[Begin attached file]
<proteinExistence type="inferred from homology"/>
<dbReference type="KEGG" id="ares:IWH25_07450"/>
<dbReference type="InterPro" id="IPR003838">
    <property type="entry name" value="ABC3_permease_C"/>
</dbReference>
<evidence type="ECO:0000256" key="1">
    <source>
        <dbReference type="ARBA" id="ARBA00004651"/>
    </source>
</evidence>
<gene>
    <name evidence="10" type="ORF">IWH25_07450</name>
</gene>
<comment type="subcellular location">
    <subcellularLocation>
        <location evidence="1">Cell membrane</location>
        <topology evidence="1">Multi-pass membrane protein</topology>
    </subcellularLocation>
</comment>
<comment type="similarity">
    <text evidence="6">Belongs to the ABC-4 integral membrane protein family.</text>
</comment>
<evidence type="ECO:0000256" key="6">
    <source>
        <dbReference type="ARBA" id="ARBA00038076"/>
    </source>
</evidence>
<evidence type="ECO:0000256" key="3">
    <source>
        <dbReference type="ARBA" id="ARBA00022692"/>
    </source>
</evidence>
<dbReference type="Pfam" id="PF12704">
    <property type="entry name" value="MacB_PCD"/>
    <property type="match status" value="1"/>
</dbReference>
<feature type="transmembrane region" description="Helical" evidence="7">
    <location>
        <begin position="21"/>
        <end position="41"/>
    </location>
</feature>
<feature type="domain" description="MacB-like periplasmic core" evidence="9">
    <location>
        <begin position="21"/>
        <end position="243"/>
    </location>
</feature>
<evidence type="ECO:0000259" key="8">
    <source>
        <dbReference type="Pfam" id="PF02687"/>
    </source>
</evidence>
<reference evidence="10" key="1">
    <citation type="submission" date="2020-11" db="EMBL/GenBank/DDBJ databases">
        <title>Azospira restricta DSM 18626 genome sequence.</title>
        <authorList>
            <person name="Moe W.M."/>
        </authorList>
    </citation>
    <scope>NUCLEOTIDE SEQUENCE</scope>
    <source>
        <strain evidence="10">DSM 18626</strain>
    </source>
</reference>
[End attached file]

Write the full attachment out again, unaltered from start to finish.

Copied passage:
<proteinExistence type="inferred from homology"/>
<dbReference type="KEGG" id="ares:IWH25_07450"/>
<dbReference type="InterPro" id="IPR003838">
    <property type="entry name" value="ABC3_permease_C"/>
</dbReference>
<evidence type="ECO:0000256" key="1">
    <source>
        <dbReference type="ARBA" id="ARBA00004651"/>
    </source>
</evidence>
<gene>
    <name evidence="10" type="ORF">IWH25_07450</name>
</gene>
<comment type="subcellular location">
    <subcellularLocation>
        <location evidence="1">Cell membrane</location>
        <topology evidence="1">Multi-pass membrane protein</topology>
    </subcellularLocation>
</comment>
<comment type="similarity">
    <text evidence="6">Belongs to the ABC-4 integral membrane protein family.</text>
</comment>
<evidence type="ECO:0000256" key="6">
    <source>
        <dbReference type="ARBA" id="ARBA00038076"/>
    </source>
</evidence>
<evidence type="ECO:0000256" key="3">
    <source>
        <dbReference type="ARBA" id="ARBA00022692"/>
    </source>
</evidence>
<dbReference type="Pfam" id="PF12704">
    <property type="entry name" value="MacB_PCD"/>
    <property type="match status" value="1"/>
</dbReference>
<feature type="transmembrane region" description="Helical" evidence="7">
    <location>
        <begin position="21"/>
        <end position="41"/>
    </location>
</feature>
<feature type="domain" description="MacB-like periplasmic core" evidence="9">
    <location>
        <begin position="21"/>
        <end position="243"/>
    </location>
</feature>
<evidence type="ECO:0000259" key="8">
    <source>
        <dbReference type="Pfam" id="PF02687"/>
    </source>
</evidence>
<reference evidence="10" key="1">
    <citation type="submission" date="2020-11" db="EMBL/GenBank/DDBJ databases">
        <title>Azospira restricta DSM 18626 genome sequence.</title>
        <authorList>
            <person name="Moe W.M."/>
        </authorList>
    </citation>
    <scope>NUCLEOTIDE SEQUENCE</scope>
    <source>
        <strain evidence="10">DSM 18626</strain>
    </source>
</reference>